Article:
The science fiction writer Philip K. Dick died in March 1982, but has left a legacy behind that would be the envy of most writers (a lot of people think he is still alive and writing). Although the majority of people come to his work through the many movies that have been made from his stories, such as Minority Report, Scanner Darkly and of course Bladerunner, for me it is ultimately his written work that makes the deepest impression.
His last three novels were Valis (1980), The Divine Invasion (1981), and the astounding Transmigration of Timothy Archer (1982), which features his only female protagonist, Angel Archer; the latter is based on the real-life story of Bishop James Pike, whom PKD knew well.
Philip K. Dick and Bishop James Pike on Dick’s wedding day to Nancy Hackett, July 1966
Dick wrote these as lightly fictionalized accounts of his own life–Valis for example features the sf writer Philip K. Dick and another character, Horselover Fat (which means Philip Dick in Greek and German) who is a kind of projection of PKD’s psychosis (there is a kind of deep humor here that is often missed).
Dick’s themes often touched on authenticity and penetrating to the authentic. As an autodidact and a scholarly dabbler you can explicitly see references in his work to gnosticism, Hebrew kabbalah, Spinoza and so on. One reference I have sometimes wondered about, as I once wrote elsewhere, was whether Dick had read or encountered the work of Heidegger. (Tessa Dick, his former wife, wrote to me several years ago noting that “one of Phil’s favorite topics was Heidegger’s concept of Ereignis, that is, that existence creates or gives birth to space and time. I guess you could say that Phil’s writing focuses on phenomenology.”)
This can now be confirmed. The sixth and final volume of his Letters has at last appeared (the other five appeared nearly 20 years ago but this one was delayed) begins almost immediately with this letter to John B. Ross:
[January 30, 1980]. As I read your letter I thought about the philosophy of Martin Heidegger and wondered if you’d read him.I just read him recently and his ideas made quite an impression on me. It seems as if both you and I have been fighting for what he calls authentic existence,which always involves a crisis as the person becomes aware of the possibility of his own nonexistence. This sets off primal dread but it can lead to authentic existence, finally.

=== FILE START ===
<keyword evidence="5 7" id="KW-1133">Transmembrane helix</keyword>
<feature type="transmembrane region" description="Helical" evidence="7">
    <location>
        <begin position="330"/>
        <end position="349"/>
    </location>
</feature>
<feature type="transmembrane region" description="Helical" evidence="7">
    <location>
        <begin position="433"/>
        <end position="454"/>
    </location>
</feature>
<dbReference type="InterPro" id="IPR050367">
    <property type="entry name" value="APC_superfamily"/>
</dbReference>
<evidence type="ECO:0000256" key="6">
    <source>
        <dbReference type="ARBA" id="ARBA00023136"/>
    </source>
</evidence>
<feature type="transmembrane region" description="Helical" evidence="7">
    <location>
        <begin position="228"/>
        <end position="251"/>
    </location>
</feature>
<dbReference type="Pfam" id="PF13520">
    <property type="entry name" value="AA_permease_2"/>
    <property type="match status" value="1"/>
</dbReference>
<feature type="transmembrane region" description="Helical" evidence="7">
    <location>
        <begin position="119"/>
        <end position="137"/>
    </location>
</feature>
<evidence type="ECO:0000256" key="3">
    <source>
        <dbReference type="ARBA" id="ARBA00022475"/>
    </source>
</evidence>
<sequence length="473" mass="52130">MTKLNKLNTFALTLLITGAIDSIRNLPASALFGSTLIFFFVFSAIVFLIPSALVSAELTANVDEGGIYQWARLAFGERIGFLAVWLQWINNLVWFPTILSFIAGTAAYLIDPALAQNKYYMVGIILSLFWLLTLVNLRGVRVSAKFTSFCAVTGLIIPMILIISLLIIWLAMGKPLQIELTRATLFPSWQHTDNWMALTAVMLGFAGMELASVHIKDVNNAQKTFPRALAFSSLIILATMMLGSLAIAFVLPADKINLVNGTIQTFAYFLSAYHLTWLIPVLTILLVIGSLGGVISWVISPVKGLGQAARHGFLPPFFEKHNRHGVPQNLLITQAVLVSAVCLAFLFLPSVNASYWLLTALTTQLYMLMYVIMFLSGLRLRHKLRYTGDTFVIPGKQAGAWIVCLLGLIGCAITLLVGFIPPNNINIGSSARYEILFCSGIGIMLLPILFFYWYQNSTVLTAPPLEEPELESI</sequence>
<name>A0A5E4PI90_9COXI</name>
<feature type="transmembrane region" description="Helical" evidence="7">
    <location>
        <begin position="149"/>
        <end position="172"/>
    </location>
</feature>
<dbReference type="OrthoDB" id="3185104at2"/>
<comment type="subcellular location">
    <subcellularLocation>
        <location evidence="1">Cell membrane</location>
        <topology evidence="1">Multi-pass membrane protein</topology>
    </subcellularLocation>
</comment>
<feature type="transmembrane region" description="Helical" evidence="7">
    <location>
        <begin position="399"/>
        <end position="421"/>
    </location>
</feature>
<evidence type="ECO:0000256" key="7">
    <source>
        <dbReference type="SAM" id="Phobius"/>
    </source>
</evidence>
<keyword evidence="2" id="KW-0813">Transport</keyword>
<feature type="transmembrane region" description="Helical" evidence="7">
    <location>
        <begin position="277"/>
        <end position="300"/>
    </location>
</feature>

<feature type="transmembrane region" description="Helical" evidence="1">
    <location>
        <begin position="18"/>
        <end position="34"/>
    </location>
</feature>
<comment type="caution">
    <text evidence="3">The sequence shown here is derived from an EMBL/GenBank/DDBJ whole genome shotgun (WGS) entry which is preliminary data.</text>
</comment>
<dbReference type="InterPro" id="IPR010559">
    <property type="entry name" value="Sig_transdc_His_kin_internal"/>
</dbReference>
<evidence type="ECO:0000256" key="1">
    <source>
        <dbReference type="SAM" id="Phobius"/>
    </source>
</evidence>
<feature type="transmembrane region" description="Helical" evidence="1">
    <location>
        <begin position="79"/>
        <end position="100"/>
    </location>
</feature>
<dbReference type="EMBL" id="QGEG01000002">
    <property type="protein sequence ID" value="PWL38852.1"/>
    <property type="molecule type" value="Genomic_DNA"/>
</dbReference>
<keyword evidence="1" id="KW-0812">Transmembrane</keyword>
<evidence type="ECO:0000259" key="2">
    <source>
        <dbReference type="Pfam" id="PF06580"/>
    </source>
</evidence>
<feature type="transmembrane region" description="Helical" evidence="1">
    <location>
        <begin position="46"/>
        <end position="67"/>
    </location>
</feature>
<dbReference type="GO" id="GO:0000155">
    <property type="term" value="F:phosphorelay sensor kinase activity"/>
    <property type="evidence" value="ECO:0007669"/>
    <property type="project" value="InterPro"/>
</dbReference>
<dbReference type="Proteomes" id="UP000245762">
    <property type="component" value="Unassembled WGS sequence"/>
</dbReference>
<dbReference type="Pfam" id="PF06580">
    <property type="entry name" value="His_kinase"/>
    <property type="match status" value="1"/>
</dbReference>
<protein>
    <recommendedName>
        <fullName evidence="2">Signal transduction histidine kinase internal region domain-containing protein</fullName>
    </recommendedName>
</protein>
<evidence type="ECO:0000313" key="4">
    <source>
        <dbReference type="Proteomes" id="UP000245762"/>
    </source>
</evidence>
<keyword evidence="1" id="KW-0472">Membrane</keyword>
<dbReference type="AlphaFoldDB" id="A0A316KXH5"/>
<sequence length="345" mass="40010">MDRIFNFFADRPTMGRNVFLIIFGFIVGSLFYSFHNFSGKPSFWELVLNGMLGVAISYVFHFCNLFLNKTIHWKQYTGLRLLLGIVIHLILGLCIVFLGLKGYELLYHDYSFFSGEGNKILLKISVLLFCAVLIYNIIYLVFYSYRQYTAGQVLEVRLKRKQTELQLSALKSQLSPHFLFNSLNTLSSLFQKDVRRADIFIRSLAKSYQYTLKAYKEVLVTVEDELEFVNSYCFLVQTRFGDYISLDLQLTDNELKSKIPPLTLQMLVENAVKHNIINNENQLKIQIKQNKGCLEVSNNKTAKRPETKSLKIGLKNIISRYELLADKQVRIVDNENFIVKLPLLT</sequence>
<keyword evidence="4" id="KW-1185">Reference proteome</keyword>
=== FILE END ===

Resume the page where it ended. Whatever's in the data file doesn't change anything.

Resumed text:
Of course Dick is interpreting Heidegger here through his own understanding and concerns (and he doesn’t say what Heidegger he read; and for all we know it could even be a secondary source), but notice how well it fits with the Dick oeuvre (he even characterises it novelistically, with that turn from inauthentic to authentic in the last act).
What’s more interesting though is that he continues:
I wrote an outline of a new novel last month in which I combined Heidegger with early Hebrew concepts of monotheism–a daring effort on my part since Heidegger was a Nazi and totally rejected the idea of God, and, most of all, the Hebrew deity. The outline ran 80 pages.
What’s important here is not whether or not you agree with Dick’s characterization of Heidegger and the latter’s rejection of God, but rather that Dick was prepared to understand this novel, and his own work, in light of Heidegger. While I have not read that 80-page treatment I’m pretty sure that he was referring to a novel he was then calling Valis Regained (after Milton) which later became the published book The Divine Invasion.
TDI charts the arrival of a small boy Emmanuel (ie., God is with us; Valis had a small girl with the significant name Sophia or knowledge) who for various reasons is the target of a corrupt church here on earth (cf. the much later series His Dark Materials by Phillip Pullman). Unfortunately Emmanuel suffers from amnesia and some of the book concerns efforts to restore his full memory, or anamnesis (an idea Dick derived from Plato). You can see here perhaps in sketch form some of what might be understood as efforts to reach the authentic if it were written up as an sf novel.
There is much more to the novel than that of course and I shall certainly have to reinterpret these last three novels (actually four, there’s also the posthumous Radio Free Albemuth, which has just been made into a movie). I’m certainly looking forward to reading more of these letters, which cover the last 2 years of his life.
Filed under: Heidegger